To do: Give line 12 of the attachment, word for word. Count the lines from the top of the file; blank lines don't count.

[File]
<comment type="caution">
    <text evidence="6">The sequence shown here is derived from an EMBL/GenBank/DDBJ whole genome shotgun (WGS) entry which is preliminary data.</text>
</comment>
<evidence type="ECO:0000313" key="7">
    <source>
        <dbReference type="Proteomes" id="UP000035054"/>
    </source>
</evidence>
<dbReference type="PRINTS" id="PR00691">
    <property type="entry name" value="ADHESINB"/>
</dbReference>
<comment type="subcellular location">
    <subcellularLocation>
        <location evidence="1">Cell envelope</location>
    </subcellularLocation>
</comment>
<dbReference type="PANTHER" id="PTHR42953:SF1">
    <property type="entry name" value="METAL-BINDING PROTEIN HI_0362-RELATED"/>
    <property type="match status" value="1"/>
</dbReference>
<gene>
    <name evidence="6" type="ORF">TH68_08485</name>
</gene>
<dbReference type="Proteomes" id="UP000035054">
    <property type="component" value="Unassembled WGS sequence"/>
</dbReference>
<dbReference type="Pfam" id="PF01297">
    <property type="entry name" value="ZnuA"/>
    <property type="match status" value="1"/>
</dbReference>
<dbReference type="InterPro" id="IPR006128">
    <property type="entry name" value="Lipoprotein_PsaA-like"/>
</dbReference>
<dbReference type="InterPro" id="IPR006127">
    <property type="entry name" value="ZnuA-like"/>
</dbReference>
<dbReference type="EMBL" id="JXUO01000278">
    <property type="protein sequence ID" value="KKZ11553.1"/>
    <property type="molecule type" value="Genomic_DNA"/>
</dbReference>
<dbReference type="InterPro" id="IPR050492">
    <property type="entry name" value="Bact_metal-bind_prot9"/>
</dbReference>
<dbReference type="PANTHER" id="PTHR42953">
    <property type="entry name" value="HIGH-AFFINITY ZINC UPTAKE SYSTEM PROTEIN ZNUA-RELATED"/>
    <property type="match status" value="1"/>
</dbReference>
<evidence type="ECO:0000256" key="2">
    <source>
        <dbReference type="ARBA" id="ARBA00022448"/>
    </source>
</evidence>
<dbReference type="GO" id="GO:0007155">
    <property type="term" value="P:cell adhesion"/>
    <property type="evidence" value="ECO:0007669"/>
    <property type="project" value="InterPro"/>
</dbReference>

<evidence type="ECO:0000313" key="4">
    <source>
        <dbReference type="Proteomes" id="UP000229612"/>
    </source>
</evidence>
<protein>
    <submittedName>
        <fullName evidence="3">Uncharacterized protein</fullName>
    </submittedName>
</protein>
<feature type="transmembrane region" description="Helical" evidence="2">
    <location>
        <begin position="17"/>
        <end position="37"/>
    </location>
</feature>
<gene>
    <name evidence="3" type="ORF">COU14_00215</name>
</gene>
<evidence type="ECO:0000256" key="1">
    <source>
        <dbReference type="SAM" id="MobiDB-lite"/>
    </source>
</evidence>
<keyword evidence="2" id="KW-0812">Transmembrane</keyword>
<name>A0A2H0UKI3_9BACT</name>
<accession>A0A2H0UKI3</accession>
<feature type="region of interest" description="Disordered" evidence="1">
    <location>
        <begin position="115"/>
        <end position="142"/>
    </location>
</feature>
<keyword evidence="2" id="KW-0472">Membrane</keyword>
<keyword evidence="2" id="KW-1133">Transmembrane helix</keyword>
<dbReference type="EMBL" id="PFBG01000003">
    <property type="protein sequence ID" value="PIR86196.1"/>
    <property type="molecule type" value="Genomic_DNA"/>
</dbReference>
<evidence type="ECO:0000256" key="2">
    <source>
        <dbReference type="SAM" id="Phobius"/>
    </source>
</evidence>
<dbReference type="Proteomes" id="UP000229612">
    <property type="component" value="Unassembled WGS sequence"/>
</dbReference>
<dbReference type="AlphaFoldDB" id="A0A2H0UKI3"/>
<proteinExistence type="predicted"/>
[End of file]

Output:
<comment type="subcellular location">